Mayor Tim Kelly, city respond to immigrant buses

Charter buses will no longer come through city, according to chief of staff

CHATTANOOGA (WDEF) — The Chattanooga City Council heard public comments tonight on the numerous buses that were recently carrying asylum-seeking migrants from Texas to America’s northeast.

Chattanooga Mayor Tim Kelly, as well as both city staff and city council members, actually commended the community’s response to the sudden caravan of buses seen in both Chattanooga and rural Georgia.

Kelly says prior rumors of migrant buses passing through weren’t confirmed until a CPD officer responded to one and made contact with its Texas charter company.

Chattanooga then coordinated a multi-agency response to make sure each migrant who got off their bus was met “with compassion.”

“These are all migrants to our knowledge that have been screened by the Department of Homeland Security who are legally seeking asylum — that is a protected legal status, notably,” Kelly said. “For most of them, again, Chattanooga is not their final destination. They essentially just were lost in a city where they didn’t know how to get around.”

However, both Kelly and city Chief of Staff Joda Thongnapnua say that the charter buses will no longer stop in Chatanooga.

Thongnapnua hinted it may be because Texas Gov. Greg Abbott may prefer to see those seeking asylum in DC or New York City … not the Scenic City.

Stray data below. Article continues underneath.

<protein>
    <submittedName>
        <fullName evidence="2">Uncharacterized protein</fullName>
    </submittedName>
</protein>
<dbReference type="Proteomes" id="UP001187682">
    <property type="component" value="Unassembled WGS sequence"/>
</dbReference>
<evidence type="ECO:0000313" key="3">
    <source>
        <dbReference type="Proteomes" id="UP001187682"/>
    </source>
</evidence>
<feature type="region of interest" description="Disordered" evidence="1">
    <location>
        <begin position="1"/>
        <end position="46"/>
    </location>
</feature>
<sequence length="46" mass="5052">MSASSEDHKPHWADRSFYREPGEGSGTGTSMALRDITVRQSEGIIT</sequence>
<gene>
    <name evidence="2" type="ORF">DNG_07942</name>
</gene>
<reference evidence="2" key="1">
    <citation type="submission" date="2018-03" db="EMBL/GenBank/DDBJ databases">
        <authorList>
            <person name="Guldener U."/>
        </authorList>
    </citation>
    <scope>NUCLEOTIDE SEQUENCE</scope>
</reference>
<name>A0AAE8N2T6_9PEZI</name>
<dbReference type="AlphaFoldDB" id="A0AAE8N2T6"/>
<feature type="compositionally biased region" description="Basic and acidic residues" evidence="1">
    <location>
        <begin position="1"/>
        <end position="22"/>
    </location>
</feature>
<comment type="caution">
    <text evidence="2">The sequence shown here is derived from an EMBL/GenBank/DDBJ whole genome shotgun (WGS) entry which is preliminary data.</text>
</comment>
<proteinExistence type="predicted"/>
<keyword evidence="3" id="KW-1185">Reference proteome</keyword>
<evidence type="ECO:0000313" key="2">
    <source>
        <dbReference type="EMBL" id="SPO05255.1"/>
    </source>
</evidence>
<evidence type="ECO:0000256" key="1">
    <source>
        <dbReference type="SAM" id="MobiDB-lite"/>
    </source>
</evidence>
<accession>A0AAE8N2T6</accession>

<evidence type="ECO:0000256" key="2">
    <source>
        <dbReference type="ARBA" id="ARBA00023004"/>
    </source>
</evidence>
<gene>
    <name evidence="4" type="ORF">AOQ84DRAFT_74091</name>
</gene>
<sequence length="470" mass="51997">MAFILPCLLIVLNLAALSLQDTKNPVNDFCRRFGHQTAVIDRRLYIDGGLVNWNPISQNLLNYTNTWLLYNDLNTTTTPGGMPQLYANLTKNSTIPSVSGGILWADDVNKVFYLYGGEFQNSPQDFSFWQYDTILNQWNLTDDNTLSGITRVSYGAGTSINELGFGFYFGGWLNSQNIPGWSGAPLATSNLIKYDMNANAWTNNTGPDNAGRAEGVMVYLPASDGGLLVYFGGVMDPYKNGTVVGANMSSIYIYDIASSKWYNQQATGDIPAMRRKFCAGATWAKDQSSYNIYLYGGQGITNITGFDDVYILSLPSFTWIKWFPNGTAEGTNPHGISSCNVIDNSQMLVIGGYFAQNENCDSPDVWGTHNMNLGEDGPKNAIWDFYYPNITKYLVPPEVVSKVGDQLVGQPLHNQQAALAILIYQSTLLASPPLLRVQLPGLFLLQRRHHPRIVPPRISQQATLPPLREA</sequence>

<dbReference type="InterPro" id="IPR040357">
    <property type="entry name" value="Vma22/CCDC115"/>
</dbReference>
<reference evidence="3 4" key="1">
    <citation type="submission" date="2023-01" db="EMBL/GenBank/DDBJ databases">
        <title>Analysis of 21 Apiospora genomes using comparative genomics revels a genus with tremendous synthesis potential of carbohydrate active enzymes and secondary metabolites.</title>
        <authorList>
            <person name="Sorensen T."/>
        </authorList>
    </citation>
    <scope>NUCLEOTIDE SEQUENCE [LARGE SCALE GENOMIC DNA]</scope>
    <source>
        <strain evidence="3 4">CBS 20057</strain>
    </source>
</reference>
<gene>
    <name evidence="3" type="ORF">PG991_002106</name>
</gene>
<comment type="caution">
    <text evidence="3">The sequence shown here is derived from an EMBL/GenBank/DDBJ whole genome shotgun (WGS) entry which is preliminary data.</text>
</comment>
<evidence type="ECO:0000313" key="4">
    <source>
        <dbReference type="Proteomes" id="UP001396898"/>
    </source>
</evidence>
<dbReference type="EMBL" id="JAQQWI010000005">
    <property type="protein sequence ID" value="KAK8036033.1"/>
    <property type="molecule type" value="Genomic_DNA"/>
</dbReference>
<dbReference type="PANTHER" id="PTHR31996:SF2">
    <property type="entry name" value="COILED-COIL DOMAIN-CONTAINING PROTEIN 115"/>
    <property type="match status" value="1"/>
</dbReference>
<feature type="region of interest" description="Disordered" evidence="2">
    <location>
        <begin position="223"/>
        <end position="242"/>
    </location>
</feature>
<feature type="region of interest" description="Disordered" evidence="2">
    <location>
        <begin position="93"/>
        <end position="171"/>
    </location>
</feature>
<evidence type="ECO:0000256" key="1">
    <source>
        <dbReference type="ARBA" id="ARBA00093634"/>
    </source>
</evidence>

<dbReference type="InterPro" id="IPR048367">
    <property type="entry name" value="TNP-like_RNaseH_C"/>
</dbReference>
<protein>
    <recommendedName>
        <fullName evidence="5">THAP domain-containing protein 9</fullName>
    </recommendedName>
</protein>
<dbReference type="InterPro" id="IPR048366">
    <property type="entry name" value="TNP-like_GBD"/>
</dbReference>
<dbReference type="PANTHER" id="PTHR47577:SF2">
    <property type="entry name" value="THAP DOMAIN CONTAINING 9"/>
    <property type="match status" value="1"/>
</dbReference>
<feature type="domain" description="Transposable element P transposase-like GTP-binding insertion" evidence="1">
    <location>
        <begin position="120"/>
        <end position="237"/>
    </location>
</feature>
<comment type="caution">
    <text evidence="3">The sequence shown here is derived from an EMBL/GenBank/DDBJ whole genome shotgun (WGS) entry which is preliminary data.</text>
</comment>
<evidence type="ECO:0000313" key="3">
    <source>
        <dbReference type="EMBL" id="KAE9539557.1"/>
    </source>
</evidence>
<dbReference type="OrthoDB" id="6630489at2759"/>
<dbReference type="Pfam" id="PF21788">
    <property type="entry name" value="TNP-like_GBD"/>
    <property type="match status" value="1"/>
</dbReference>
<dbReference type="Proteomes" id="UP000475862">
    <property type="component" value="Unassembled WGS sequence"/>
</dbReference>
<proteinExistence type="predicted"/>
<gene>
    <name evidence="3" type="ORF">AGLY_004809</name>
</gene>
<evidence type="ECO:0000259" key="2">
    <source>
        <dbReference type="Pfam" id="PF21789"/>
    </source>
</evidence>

“We have no invested interest in the governor of Texas’ political aims,” Thongnapnua said. “But my understanding is that if folks are getting off in Chattanooga, they were not exactly achieving their political aims.”

In Tuesday’s city council meeting, both council members and the public alike commended the city’s efforts to welcome traveling migrants.

Most, if not all, who spoke hope the city continues to offer a helping hand to those seeking out the American dream.

“While volunteering at the airport as an interpreter, I saw people from Venezuela, Nicaragua, Cuba and other places in tears, but grateful that for some hours, they were offered food, water,” said Luis Mata of the Tennessee Immigrant & Refugee Rights Coalition. “But most of all, they appreciated the kindness, the warmth and support of a caring human being.”

Kelly says one doesn’t “have to be a Biblical scholar to realize that compassion for lost travelers is a core Christian value” — something he believes was well on display this week.

He says 51 migrants deboarded after Chattanooga began its response, but only four stayed with local families.

He personally thanked the city’s Office of New Americans, CARTA, the airport, La Paz, and more who provided necessary aid and resources.

Categories: Chattanooga, Featured, Local News